Massive construction work on Aberdeen’s new multi-million pound exhibition and conference centre is on track and will provide a “huge boost” to the city, according to the council leader.
New pictures show the scale of the £333million development under way at Bucksburn, which is set to replace the ageing Bridge of Don facility by 2019.
Underground spaces are being created, steelwork is complete on a hotel and the stage where shows will be held is also progressing.
Developers Henry Boot say there are now more than 300 workers on site and the work is “well under way”. Alongside the 12,500-capacity events venue, two hotels and a green energy plant are also included. Construction began last summer. Fears had been raised previously that the development would not be complete in time to host Offshore Europe 2019. But Nick Harris, director for
Scotland at Henry Boot Developments, said: “The construction of the new AECC is continuing to progress well on site.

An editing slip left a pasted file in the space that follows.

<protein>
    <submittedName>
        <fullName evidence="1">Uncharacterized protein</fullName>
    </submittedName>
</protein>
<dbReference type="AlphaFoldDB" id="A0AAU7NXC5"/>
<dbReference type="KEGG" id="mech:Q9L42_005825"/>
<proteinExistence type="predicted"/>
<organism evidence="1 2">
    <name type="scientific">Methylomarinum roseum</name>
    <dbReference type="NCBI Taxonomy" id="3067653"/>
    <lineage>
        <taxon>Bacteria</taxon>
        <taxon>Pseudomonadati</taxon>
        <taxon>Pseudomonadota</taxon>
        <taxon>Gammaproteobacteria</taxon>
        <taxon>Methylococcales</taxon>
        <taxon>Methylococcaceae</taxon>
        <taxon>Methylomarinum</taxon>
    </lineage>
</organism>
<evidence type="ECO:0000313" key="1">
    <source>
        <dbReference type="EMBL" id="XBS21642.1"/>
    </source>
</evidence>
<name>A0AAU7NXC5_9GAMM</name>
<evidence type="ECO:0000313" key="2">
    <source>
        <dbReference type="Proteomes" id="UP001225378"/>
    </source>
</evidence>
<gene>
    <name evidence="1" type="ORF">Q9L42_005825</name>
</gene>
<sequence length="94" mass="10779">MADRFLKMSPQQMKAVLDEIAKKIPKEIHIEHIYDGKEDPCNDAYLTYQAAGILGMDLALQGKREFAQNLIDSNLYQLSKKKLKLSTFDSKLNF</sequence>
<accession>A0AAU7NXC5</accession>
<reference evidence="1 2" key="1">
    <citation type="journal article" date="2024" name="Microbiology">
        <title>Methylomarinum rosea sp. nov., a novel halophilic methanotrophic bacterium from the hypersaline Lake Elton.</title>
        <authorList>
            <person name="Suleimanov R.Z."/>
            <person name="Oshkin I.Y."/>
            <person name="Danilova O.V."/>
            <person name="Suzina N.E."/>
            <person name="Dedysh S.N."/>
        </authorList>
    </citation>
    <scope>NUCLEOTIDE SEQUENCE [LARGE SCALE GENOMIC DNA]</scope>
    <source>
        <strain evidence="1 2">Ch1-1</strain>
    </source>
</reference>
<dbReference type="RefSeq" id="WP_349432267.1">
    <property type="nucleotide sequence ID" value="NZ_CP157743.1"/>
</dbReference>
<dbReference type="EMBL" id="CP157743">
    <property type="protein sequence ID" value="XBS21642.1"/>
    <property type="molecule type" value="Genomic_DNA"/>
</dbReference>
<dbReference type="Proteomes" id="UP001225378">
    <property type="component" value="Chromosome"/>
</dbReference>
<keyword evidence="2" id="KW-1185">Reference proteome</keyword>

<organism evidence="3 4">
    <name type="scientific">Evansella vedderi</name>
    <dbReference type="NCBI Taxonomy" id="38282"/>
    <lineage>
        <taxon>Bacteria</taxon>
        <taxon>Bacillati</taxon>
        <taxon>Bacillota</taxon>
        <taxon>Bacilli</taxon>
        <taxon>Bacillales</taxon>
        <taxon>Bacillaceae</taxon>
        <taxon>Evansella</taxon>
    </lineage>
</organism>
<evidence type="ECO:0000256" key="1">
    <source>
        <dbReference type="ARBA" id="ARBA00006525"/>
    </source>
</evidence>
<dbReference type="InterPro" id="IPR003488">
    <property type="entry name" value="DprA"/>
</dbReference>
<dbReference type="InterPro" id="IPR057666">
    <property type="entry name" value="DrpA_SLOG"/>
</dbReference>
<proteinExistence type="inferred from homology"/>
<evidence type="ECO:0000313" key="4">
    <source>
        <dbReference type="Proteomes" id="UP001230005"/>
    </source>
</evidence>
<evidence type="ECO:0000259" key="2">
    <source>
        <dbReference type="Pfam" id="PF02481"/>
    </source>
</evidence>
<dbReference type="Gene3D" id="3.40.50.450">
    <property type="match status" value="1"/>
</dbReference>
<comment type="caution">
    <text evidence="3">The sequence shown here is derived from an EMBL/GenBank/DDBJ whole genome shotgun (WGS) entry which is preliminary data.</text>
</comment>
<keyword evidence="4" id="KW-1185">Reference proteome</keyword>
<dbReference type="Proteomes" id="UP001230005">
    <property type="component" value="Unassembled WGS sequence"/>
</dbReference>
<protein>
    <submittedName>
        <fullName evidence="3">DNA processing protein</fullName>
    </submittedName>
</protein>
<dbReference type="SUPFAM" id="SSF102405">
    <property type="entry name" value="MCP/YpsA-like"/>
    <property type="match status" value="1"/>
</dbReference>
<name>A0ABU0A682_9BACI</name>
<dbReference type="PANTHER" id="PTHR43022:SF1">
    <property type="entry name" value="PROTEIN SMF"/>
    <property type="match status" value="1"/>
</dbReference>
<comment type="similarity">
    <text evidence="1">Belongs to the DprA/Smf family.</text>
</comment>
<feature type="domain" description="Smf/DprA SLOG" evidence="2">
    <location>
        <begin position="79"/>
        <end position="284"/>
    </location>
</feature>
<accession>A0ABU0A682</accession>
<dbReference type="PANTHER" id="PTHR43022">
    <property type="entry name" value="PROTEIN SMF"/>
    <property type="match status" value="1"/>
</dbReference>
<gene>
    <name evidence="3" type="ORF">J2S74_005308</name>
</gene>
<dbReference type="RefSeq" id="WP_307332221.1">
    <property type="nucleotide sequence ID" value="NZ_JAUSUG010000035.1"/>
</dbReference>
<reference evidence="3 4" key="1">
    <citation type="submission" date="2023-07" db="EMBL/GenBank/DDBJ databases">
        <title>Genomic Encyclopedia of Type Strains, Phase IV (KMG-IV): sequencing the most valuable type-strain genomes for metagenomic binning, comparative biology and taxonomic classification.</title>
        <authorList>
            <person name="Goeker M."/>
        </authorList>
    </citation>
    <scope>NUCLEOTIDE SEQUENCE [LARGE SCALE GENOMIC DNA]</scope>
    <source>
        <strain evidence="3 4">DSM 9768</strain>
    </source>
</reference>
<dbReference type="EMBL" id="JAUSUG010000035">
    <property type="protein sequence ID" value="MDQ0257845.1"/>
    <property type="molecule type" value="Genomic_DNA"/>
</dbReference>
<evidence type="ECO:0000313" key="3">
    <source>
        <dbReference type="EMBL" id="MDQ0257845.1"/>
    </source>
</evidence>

“The steelwork for the Hilton Hotel is complete and cladding is due to commence shortly.
“The exhibition and arena construction is well under way and the shape of the building is starting to reveal itself as the steel frame progresses.
“There are currently in excess of 300 workers on site and this is due to rise to 600 at the peak of construction next year, which illustrates the scale of this huge facility.
“The new AECC is so important to the north-east, and I believe it can play a major part in helping to stimulate Aberdeen’s economy as optimism returns to the city.”
Aberdeen City Council leader Jenny Laing said: “It’s fantastic to see how far work is progressing on site as the new AECC will be a huge boost to the city and the wider area.
“The new AECC will be a modern and purpose-built facility, designed to attract big names in entertainment to Aberdeen, along with more major international events and conferences.
“We’re confident it will create more jobs for the area and will bring extra visitors which will provide a stable platform for the area’s sustainable economic growth.”